Friday, April 8, 2016

A Working Leach treadle Wheel!

I set up the wheel temporarily to make sure it worked correctly and smoothly prior to breaking it down for finishing. All I can say is success!
It needed some minor adjustments, but works exactly as I had hoped. Here I cranked it up, jumped off and filmed a short video of the wheel in action.

Leach Treadle Wheel Update

I have done a number of things on the Treadle Wheel since the last post.
Pacifica used to be the only electric wheel using a 1" shaft, but I discovered that Brent has been making some of their new models using a 1" shaft rather than the 3/4" shaft they have used for years. This makes both their 12" & 14" wheel heads available with the 1" shaft, which is perfect for the Leach Treadle Wheel! I opted for the 12" wheel head, as this is the typical size used on a treadle wheel (as specified by Bernard Leach) and it gives much more room around the wheel head than a 14" would. I also located some 1/2" Dupont Corian remnants to fabricate a splash pan. They where typically made from wood and lined with copper or zinc. I have to believe that had Bernard had access to Corian he would have chosen it too, as it is water proof, highly durable, and will last forever. The hole for the shaft has a piece of PVC pipe glue welded into place. The outside of the splash pan will have a 1/4" veneer of maple to add to the wheel's looks.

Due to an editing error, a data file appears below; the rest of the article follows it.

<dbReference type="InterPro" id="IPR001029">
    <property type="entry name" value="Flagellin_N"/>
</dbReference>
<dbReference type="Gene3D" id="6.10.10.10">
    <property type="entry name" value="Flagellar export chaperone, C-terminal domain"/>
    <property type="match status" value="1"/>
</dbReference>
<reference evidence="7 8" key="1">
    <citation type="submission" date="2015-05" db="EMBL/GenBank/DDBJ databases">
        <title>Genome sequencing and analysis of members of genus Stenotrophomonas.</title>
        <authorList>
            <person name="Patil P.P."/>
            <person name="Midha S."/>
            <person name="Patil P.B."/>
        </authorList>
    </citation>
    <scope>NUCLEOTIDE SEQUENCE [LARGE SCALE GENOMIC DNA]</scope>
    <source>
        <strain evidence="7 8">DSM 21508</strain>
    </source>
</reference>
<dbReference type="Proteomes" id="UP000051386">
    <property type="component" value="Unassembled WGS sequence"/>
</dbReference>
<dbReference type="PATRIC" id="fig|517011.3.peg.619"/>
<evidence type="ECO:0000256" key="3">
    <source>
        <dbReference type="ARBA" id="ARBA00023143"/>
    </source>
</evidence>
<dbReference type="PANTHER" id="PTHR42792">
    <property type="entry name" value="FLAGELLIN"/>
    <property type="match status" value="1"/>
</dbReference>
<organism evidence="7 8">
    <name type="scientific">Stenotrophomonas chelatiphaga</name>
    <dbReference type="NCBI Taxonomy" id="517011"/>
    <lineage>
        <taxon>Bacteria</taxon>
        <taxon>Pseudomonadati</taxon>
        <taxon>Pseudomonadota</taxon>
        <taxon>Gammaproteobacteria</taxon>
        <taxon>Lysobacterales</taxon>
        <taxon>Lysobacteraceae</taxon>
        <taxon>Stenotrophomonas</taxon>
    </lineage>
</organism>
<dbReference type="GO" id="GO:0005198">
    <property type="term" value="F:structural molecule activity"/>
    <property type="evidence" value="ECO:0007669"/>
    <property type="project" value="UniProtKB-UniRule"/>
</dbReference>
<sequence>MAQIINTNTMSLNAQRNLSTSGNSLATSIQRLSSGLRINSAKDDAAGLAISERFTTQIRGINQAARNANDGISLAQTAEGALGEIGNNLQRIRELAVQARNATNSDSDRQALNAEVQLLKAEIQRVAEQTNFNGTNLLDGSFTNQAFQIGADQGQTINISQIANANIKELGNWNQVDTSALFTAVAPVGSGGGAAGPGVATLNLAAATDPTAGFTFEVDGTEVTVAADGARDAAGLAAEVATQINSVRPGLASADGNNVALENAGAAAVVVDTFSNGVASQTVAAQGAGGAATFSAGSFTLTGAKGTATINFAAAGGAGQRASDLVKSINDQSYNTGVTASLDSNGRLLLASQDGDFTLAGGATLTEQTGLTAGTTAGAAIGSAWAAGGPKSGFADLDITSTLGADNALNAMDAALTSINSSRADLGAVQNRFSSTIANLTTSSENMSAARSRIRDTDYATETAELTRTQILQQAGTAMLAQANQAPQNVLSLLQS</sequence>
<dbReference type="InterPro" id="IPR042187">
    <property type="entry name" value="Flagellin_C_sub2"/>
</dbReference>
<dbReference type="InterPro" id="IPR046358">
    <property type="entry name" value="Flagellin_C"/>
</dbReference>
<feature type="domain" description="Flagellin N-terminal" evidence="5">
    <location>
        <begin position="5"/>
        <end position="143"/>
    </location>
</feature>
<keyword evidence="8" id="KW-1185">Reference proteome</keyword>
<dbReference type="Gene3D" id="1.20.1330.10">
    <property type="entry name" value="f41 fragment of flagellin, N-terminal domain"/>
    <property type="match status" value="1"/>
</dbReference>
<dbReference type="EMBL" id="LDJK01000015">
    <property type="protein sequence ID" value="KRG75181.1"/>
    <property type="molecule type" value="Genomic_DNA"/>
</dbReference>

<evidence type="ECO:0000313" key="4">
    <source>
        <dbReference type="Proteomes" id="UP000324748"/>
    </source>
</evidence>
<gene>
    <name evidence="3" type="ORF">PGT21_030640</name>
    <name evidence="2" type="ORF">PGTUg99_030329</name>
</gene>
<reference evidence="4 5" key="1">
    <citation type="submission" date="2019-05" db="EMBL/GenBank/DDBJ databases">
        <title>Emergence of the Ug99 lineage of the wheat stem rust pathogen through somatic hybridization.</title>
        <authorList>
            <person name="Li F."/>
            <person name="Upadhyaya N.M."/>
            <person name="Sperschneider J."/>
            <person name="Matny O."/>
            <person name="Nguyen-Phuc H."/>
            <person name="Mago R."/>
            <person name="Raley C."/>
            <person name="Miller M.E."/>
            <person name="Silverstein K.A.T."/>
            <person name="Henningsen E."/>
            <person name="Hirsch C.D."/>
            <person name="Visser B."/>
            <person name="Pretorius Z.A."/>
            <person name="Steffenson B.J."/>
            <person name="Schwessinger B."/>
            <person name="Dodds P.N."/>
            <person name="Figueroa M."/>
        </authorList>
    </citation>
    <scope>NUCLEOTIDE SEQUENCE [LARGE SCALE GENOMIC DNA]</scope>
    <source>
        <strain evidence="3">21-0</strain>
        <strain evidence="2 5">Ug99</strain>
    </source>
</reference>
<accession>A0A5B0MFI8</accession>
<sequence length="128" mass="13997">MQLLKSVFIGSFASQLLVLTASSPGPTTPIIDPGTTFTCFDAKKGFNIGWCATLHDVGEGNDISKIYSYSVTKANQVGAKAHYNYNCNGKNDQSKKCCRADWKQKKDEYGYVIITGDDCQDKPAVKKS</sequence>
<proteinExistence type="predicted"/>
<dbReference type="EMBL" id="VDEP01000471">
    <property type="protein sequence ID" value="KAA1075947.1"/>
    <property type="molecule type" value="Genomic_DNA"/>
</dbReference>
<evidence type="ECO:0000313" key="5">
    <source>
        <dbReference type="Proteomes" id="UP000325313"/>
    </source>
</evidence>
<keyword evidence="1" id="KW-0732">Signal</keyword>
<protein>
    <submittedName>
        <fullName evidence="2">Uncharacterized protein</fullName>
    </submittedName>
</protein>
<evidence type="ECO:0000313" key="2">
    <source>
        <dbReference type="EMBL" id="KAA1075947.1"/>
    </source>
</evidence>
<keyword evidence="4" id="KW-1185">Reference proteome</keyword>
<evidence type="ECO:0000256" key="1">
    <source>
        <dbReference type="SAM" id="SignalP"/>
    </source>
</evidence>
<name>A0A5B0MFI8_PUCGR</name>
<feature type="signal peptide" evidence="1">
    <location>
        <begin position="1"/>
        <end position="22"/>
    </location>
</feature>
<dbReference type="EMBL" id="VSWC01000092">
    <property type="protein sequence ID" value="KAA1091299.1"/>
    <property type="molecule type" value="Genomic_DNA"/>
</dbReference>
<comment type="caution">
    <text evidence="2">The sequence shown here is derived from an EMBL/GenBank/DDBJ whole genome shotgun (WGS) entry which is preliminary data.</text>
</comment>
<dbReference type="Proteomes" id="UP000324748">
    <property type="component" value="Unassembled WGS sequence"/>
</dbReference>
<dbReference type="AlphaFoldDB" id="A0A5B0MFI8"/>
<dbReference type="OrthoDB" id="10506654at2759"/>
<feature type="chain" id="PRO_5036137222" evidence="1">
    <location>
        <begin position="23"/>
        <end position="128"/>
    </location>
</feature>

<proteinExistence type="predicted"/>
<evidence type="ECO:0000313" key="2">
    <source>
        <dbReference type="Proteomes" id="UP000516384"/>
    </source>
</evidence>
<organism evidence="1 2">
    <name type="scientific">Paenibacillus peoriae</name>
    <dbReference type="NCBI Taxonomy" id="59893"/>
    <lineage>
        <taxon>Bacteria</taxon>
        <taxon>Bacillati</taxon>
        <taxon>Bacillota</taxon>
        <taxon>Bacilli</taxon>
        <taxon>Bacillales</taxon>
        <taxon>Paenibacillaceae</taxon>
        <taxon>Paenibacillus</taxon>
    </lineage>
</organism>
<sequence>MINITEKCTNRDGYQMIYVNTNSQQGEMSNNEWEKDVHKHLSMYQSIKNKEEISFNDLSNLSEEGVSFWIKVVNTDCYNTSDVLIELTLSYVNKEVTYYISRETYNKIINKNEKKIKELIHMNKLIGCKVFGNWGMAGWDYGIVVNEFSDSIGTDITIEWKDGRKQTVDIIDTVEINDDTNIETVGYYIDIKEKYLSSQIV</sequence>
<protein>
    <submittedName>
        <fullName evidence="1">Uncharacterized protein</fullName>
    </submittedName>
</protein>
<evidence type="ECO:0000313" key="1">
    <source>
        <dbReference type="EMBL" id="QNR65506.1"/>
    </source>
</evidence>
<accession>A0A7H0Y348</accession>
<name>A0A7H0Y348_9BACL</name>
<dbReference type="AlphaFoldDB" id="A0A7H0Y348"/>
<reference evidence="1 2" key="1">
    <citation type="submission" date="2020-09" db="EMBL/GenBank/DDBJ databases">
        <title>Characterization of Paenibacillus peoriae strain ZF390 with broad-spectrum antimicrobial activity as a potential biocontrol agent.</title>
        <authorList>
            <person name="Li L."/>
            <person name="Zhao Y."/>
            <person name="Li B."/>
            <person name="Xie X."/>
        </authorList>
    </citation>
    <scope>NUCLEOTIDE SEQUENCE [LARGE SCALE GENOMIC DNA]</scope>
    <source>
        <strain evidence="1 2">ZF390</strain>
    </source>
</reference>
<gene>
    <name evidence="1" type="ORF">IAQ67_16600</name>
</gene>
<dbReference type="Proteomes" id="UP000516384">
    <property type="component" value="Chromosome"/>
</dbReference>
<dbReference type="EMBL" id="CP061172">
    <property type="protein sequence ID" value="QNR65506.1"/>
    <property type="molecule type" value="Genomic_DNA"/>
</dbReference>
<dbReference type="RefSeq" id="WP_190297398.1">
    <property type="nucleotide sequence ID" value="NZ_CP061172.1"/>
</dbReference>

Here I have the wheel mostly mocked up to see if everything is working correctly...and it does! The flywheel is made from four layers of 3/4" birch plywood and has a 1/2" layer or Corian on top. In this picture the flywheel is installed up side down.
As an homage to Leach, I created a porcelain disk and inset it into the treadle/shaft connector. It bears the insignia of the St Ives Leach Pottery.

Koren Hybrid Wheel Update

So I started building a Korean Hybrid style wheel that I drew up some plans for...

I purchased remnant metal from the metal yard to fabricate the base and main rod from which the wheel is supported. I cut the pieces yesterday and welded them up today making sure that they are FLAT, SQUARE, and that the vertical rod is PLUMB. The finished base is 28" square and the rod is 35" tall from the ground, which I am going to cut to accommodate the perfect height.

At the top of the rod I have a 1" section which I have drilled a 90 degree countersink into creating a perfect "V." This piece is separate for two reasons, the first is that it is much easier to drill a 1" section of rod on the drill press than a 36" section of rod, secondly and most importantly...I am going to harden this section of steel so that it does not wear out as easily as stock mild steel would. Once hardened, this section will be welded back on top.
Here is the "live center" with the morse shaft cut off, which will be inserted into the wheel head and will mate up with the counter sunk cup.
This is how the mate up! they only make contact at the very tip, which creates very little friction = easier to turn and keep momentum!

More to come!